It goes without saying that so large a part of the total population of the country must necessarily have exerted considerable influence upon the formation of the character of the American people. Whether this influence has always been used in the right way and with the full strength it possessed is an open question and has been doubted by many, especially by Germans with scant knowledge of American conditions. The United States would long have been a German country and the English language would have disappeared if pen and printing ink could have accomplished it. Extravagant love of race or country and unreasoning enthusiasm based upon impractical hopes and dreams are, however, not sufficient to bring about tangible results and do not qualify their possessors to sit in judgment upon the work accomplished by Germans in America. To do this a thorough knowledge of the history of the country, of its institutions and evolution, as well as of the German immigration since its beginning is required. In another chapter the attempt will be made to show what Germans could accomplish here, and what they have done, but before this is undertaken a short but exhaustive sketch of the history of German immigration will be given.

There is, unfortunately, no complete history of German immigration in existence. A number of works have been written dealing with single states or treating short periods. But sufficient material is at hand to show how widely the quality of the immigrants differed in the several periods during which Germans arrived here in large numbers, and how far apart these periods were. A careful examination of all known facts will not only show what the Germans brought to America but also whether they made full use of the opportunities extended to them. And it may be stated right here that the result cannot fail to raise the popular estimate of the value of the German immigrant.

The first traces of the German immigration extend back to the settlement of Manhattan Island by the Dutch. Peter Minuit or Minnewit, who was appointed director-general of New Netherlands by the Amsterdam Chamber of Commerce and purchased Manhattan Island from the Indians for sixty guilders, came from Wesel and was therefore a German. Among the colonists who arrived here during the first half of the Seventeenth Century were many Germans, principally from the lower Rhine, from Geldern, Westphalia, Friesland and Dithmarschen. Germany and Holland were at that time neither politically nor economically as sharply separated as now. The Dutch language was closely related to the dialects spoken in the neighboring provinces of Germany and its difference from them became more marked much later through the in fluence of the Flemish. German immigration was not confined to the districts named, however, for many came from Holstein, Hesse, Thuringia, Swabia, the Hanse cities and from Switzerland. These colonists could exert no influence whatever upon the development of the new country. They were not numerous enough, consisted mainly of laborers and mechanics, and possessed probably very little education. They soon lost their identity, changed their names to make them sound Dutch, and disappeared completely among the Hollanders. Every trace of them would be lost if shipowners in Amsterdam had not kept and preserved the lists of the passengers they for warded to America.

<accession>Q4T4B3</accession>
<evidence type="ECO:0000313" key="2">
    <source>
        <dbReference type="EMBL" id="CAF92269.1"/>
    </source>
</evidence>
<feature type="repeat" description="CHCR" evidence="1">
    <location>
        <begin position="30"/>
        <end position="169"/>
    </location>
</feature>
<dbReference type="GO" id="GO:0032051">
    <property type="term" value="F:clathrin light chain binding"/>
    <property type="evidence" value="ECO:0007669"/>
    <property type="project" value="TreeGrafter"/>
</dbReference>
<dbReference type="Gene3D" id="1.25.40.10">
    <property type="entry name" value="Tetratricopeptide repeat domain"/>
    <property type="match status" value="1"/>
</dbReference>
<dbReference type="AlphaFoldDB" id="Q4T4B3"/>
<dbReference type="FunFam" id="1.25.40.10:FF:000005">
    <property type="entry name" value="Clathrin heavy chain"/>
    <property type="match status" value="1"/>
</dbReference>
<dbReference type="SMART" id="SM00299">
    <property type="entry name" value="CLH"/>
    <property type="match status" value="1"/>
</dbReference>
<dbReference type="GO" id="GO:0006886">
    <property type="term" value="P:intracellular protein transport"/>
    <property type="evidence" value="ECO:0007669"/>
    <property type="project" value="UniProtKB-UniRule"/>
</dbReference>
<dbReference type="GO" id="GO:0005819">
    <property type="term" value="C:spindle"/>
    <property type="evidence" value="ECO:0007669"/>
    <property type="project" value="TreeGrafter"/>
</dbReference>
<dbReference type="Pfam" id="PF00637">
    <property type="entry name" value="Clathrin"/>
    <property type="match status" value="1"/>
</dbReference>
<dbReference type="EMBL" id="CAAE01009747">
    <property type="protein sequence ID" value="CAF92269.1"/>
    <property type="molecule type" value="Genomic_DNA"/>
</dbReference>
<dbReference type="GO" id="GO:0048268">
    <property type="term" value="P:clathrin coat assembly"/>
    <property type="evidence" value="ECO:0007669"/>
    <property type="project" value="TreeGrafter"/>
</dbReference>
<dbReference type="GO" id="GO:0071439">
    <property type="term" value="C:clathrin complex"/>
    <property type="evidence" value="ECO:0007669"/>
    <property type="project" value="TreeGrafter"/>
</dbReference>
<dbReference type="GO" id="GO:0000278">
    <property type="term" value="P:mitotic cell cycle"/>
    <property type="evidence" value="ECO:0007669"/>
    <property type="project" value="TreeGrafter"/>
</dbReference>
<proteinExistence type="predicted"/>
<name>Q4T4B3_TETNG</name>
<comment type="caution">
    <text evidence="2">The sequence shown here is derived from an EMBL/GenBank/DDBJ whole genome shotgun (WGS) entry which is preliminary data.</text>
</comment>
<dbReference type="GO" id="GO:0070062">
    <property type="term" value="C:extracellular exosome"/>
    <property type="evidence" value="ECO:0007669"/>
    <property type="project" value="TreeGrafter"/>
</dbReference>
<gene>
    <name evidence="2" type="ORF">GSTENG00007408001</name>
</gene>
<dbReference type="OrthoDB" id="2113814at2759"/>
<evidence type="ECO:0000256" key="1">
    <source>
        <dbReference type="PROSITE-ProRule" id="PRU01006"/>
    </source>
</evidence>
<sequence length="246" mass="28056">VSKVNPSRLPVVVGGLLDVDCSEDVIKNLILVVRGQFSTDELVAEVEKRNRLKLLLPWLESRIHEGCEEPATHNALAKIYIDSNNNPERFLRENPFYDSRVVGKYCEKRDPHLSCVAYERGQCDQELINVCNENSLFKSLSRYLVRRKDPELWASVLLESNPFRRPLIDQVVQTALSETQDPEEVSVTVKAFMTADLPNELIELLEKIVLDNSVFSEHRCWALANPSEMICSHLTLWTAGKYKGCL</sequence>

A few years later an attempt was made to found a German colony in Delaware, near the present site of the city of Wilmington. It is true that this settlement was founded by the Swedish Government and called New Sweden, but incontrovertible proofs show that the colonists came almost without exception from Pomerania and Western Prussia, German provinces temporarily occupied by the Swedes. The leader of the first expedition was the same Peter Minnewit who had bought New Netherlands from the Indians and had later left the Dutch service. The treaty through which he acquired the necessary land for his new enterprise was written in Low-German or Plattdeutsch. Minnewit arrived in the spring of 1638 and succeeded in taking the fur trade on the Delaware away from the Dutch. Three years later he disappeared, but whether he died or returned to Europe remains a mystery. His successor was the Swedish officer, Johann Printz, Edler von Buchau, another German and a scion of a well-known German family which still exists. While he ruled New Sweden the quarrels between this colony and the Dutch of New Netherland began, because the thrifty Hollanders wanted a monopoly of the fur trade and did not intend to divide it with others. Printz returned soon to Europe and was followed by another German, Johann Resingh of Elbing. In the meantime the Thirty Years War had ended, Sweden was too weak to assist the distant colony and when, in September, 1655, Peter Stuyvesant appeared with a strong force before the Swedish fortifications, Resingh was forced to surrender. He was permitted to return to Sweden with his troops, but many of the colonists were killed or robbed of all their possessions. The few who were allowed to remain had to swear allegiance to the Dutch Government. The second attempt to form a German colony in America had thus ended in complete disaster and did not even leave traces of the work done.